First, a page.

Woman using ipad; text: How Boundaries Can Prevent Burnout

How Boundaries Can Prevent Burnout

When we don’t set boundaries, we overcommit ourselves and say yes to things we don’t want to do or aren’t able to do. We neglect our needs in favor of trying to make other people happy. Inadequate boundaries lead to burnout.

We all have limited amounts of time, energy, and money. Therefore, we have to make mindful decisions about how we use our resources. Boundaries help ensure that we don’t deplete all of our resources—spending our time, energy, and money on things that aren’t priorities for us.

We also have to replenish our resources or we’ll become drained, burnt out, and resentful. We refill our “tanks” through self-care activities such as getting enough sleep, eating healthfully, exercising, practicing our spiritual beliefs, socializing, having fun, asking for what we need, and setting limits on things that drain us.

It’s impossible to please everyone

As people-pleasers, we spend most of our time meeting other people’s expectations. This increases the chances that others will be happy with us, but it doesn’t necessarily mean our own needs are being met.  

Insufficient boundaries lead to burnout

We can’t neglect our own needs indefinitely. If we do, we’ll end up burnt out.

How many of these signs of burnout are you experiencing?

Signs of burnout include:

  • Feeling unappreciated
  • Being tired and low on energy
  • Dreading what’s on your calendar
  • Not wanting to get up in the morning
  • Feeling resentful or angry
  • Apathy or no longer caring about things
  • Trouble concentrating
  • Physical aches or pains
  • Becoming pessimistic

Weak boundaries at work can take many forms, including not asking for a raise, being talked down to, letting others take credit for your work, not being paid for time worked, sexual harassment, or working an excessive number of hours.

If you don’t set boundaries at work, you may end up taking work home or accepting extra shifts or too many clients. This may initially be acceptable or even feel good because you’re making your supervisor or clients happy, but someone or something in your life is going to suffer. Your family will miss you at family dinners or you’ll be exhausted from pulling all-nighters. And eventually, your work may suffer, you’ll resent your coworkers or clients, and your enthusiasm for work will dwindle.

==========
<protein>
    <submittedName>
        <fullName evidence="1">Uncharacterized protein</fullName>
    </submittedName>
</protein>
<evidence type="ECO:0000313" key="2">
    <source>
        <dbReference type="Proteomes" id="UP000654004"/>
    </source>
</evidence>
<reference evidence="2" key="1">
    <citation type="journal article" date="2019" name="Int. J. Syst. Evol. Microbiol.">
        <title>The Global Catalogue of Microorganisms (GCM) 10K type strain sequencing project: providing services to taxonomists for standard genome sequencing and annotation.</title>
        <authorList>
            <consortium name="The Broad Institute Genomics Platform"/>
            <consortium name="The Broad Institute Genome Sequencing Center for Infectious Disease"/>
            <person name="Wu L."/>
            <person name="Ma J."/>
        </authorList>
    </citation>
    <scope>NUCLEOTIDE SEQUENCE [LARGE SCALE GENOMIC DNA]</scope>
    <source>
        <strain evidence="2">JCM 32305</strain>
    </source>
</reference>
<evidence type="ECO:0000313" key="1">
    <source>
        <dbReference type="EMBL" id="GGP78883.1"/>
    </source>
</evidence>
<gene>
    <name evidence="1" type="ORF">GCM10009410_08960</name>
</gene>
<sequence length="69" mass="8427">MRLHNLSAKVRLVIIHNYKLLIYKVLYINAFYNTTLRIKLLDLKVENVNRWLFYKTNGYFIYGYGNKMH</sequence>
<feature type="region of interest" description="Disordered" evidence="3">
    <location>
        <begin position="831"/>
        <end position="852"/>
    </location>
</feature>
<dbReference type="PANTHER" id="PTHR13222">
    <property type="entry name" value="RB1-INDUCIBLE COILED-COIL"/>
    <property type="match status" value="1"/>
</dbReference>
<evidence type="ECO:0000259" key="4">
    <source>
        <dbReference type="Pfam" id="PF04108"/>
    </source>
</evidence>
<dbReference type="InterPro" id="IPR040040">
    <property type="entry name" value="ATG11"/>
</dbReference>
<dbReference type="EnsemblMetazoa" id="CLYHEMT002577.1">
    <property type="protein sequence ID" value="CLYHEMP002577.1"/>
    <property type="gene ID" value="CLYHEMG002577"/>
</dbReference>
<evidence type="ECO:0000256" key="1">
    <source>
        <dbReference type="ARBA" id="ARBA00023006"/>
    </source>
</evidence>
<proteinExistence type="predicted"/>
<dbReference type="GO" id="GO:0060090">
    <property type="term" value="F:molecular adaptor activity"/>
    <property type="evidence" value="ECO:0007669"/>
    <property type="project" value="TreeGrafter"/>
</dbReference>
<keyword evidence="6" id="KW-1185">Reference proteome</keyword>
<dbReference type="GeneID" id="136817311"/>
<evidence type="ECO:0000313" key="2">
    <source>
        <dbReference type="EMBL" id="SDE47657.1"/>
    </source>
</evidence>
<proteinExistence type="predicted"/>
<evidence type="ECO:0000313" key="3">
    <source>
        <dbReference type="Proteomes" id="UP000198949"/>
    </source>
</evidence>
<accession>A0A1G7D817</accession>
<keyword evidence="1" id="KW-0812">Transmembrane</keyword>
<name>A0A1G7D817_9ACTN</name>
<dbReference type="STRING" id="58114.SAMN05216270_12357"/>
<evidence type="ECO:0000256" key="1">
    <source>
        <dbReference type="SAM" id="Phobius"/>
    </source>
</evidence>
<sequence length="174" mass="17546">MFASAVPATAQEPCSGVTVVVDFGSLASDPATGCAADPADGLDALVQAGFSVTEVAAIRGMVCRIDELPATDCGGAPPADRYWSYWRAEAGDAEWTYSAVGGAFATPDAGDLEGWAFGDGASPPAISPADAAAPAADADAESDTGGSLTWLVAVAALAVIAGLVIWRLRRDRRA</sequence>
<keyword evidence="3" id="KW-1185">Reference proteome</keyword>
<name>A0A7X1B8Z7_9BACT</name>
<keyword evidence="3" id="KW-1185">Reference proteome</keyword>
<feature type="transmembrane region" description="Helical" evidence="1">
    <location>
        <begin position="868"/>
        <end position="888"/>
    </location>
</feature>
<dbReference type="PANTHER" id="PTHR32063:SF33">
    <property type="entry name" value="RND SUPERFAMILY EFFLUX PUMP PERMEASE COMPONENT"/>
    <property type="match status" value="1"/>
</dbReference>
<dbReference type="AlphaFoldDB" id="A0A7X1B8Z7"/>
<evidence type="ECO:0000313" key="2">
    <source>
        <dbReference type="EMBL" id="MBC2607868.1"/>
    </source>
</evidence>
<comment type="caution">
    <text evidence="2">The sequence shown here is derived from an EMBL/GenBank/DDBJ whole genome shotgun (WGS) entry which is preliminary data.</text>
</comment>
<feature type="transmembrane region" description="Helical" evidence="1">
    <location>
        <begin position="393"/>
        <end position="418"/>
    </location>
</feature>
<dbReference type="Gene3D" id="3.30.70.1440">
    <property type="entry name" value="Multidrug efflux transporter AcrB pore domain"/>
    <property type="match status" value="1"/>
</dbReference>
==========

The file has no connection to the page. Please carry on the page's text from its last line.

Saying “no” or setting boundaries at work means you’re less likely to get burnt out because your needs, such as having time off, fair compensation, safe working conditions, and respect, are being met.

You can experience burnout at work and at home.

Burnout doesn’t just happen at work. The same principles apply in our personal lives. If you’re doing and giving all of the time (housework, carpool, volunteering, etc.) and not refilling your tank, you’re also going to get burnt out. And if you’re like me, reaching your boiling point at home isn’t pretty! Most of us do a better job managing our emotions at work, but are quicker to anger, protest, and yell at home. When this happens, we’ve let our need for appreciation, rest, or connection go unmet.

overwhelmed mother and her baby

Boundaries may seem unkind. It would be nice if we could say “yes” all the time and never disappoint others. But no one has the ability to meet everyone else’s expectations all of the time and take care of our own needs as well.

The secret to being able to continue to help others, be a good employee, or take care of your family for the long haul is to set boundaries when needed. Boundaries safeguard your resources and your physical and emotional well-being. Without these, you’ll inevitably burn out.

©2021 Sharon Martin, LCSW. All rights reserved.
photo courtesy of Canva.com

Read more about boundaries

How to Set Boundaries with Kindness

5 Tips for Setting Boundaries Easier

7 Types of Boundaries That You Need to Set

Better Boundaries Book

Learn to Set Better Boundaries

This evidence-based workbook will show you how to set healthy boundaries across all aspects of life—without sacrificing your kindness or compassion for others. You’ll learn to define your boundaries and discover why they’re so important for your emotional well-being.

Sharon Martin, LCSW is a licensed psychotherapist specializing in codependency recovery with an online practice serving California residents. For the past 20 years, she’s been helping perfectionists and people-pleasers overcome self-doubt and shame, embrace their imperfections, learn to set boundaries, and reclaim their self-worth. Sharon writes the blog Conquering Codependency for Psychology Today and is the author of The CBT Workbook for Perfectionism and The Better Boundaries Workbook.

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